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rTMS evidence for a dissociation in short-term memory for spoken words and nonwords

Savill, Nicola ORCID: https://orcid.org/0000-0002-6854-0658, Cornelissen, Piers, Pahor, Anja and Jefferies, Elizabeth (2019) rTMS evidence for a dissociation in short-term memory for spoken words and nonwords. Cortex, 112. pp. 5-22.

CORTEX-D-18-00056R2_accepted.pdf - Accepted Version
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Differing patterns of verbal short-term memory (STM) impairment have provided unique insights into the relationship between STM and broader language function. Lexicality effects (i.e., better recall for words than nonwords) are larger in patients with phonological deficits following left temporoparietal lesions, and smaller in patients with semantic impairment and anterior temporal damage, supporting linguistic accounts of STM. However, interpretation of these patient dissociations are complicated by (i) non-focal damage and (ii) confounding factors and secondary impairments. This study addressed these issues by examining the impact of inhibitory transcranial magnetic stimulation (TMS) on auditory-verbal STM performance in healthy individuals. We compared the effects of TMS to left anterior supramarginal gyrus (SMG) and left anterior middle temporal gyrus (ATL) on STM for lists of nonwords and random words. SMG stimulation disrupted nonword recall, in a pattern analogous to that observed in patients, compatible with a role for this site in processing speech sounds without support from long-term lexical-semantic representations. Stimulation of ATL, a semantic site, disrupted the recall of words but not nonwords. A visual pattern memory task indicated that these effects of TMS were restricted to the verbal domain. These data provide convergent evidence for the conclusions of neuropsychological studies that support linguistic accounts of verbal STM.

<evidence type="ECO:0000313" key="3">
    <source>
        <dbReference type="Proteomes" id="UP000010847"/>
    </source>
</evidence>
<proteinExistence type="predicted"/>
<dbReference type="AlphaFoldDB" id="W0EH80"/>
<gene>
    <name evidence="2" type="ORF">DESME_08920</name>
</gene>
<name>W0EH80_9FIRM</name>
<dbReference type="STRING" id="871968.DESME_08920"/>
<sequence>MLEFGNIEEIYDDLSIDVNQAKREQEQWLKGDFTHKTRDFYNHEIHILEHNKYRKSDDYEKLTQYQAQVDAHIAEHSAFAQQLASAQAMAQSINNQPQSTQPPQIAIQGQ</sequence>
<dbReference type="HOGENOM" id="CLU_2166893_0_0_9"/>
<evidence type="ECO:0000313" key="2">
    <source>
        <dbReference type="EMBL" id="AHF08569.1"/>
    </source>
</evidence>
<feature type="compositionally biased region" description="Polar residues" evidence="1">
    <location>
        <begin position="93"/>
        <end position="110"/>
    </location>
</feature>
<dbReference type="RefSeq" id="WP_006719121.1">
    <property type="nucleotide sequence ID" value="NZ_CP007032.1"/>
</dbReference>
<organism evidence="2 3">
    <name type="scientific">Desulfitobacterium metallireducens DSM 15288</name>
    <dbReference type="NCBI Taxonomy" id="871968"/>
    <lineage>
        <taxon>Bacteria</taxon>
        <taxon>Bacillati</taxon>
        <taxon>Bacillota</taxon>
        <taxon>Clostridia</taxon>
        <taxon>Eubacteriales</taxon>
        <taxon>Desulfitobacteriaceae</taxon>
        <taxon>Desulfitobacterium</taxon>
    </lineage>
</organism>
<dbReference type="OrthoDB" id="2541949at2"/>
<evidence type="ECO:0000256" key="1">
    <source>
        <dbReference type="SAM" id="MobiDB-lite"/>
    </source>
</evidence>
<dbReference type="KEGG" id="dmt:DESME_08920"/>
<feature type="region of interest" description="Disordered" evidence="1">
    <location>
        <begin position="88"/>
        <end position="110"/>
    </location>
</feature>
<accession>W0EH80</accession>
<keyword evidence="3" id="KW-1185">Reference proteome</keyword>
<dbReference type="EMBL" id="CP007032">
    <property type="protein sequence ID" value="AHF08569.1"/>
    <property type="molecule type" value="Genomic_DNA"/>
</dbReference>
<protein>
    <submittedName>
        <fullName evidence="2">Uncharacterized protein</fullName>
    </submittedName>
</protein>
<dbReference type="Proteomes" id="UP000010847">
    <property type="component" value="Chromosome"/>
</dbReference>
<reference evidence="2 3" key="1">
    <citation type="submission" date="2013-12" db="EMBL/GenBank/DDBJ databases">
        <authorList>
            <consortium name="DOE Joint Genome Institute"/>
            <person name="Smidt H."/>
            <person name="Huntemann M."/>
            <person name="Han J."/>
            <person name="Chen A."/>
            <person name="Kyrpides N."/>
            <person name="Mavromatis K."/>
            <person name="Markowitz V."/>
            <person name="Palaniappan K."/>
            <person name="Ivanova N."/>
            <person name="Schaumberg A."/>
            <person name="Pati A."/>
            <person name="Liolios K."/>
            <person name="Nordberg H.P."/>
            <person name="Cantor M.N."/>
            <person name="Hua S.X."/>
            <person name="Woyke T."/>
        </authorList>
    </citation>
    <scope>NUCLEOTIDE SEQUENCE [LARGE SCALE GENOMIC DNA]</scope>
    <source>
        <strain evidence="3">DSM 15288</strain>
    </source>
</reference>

Item Type: Article
Status: Published
DOI: https://doi.org/10.1016/j.cortex.2018.07.021
Subjects: B Philosophy. Psychology. Religion > BF Psychology > BF180-198.7 Experimental psychology
Q Science > QP Physiology > QP351-495 Neurophysiology and neuropsychology
School/Department: School of Education, Language and Psychology
URI: https://ray.yorksj.ac.uk/id/eprint/3331

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